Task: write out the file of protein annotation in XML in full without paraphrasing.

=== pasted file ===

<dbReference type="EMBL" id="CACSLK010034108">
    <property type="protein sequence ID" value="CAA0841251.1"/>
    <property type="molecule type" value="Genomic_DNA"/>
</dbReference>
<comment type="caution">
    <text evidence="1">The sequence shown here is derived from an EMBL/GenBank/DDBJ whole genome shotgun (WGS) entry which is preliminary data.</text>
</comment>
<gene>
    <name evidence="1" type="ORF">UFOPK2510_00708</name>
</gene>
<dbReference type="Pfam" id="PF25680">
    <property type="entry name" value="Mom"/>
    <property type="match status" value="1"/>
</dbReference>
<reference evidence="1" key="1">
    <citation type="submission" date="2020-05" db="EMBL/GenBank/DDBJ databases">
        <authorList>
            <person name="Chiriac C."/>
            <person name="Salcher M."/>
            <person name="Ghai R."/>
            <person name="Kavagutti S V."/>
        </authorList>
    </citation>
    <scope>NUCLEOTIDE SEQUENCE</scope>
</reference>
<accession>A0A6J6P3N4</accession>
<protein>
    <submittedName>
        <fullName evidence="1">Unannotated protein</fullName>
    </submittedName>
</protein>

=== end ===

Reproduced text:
<dbReference type="EMBL" id="CACSLK010034108">
    <property type="protein sequence ID" value="CAA0841251.1"/>
    <property type="molecule type" value="Genomic_DNA"/>
</dbReference>
<comment type="caution">
    <text evidence="1">The sequence shown here is derived from an EMBL/GenBank/DDBJ whole genome shotgun (WGS) entry which is preliminary data.</text>
</comment>
<gene>
    <name evidence="1" type="ORF">UFOPK2510_00708</name>
</gene>
<dbReference type="Pfam" id="PF25680">
    <property type="entry name" value="Mom"/>
    <property type="match status" value="1"/>
</dbReference>
<reference evidence="1" key="1">
    <citation type="submission" date="2020-05" db="EMBL/GenBank/DDBJ databases">
        <authorList>
            <person name="Chiriac C."/>
            <person name="Salcher M."/>
            <person name="Ghai R."/>
            <person name="Kavagutti S V."/>
        </authorList>
    </citation>
    <scope>NUCLEOTIDE SEQUENCE</scope>
</reference>
<accession>A0A6J6P3N4</accession>
<protein>
    <submittedName>
        <fullName evidence="1">Unannotated protein</fullName>
    </submittedName>
</protein>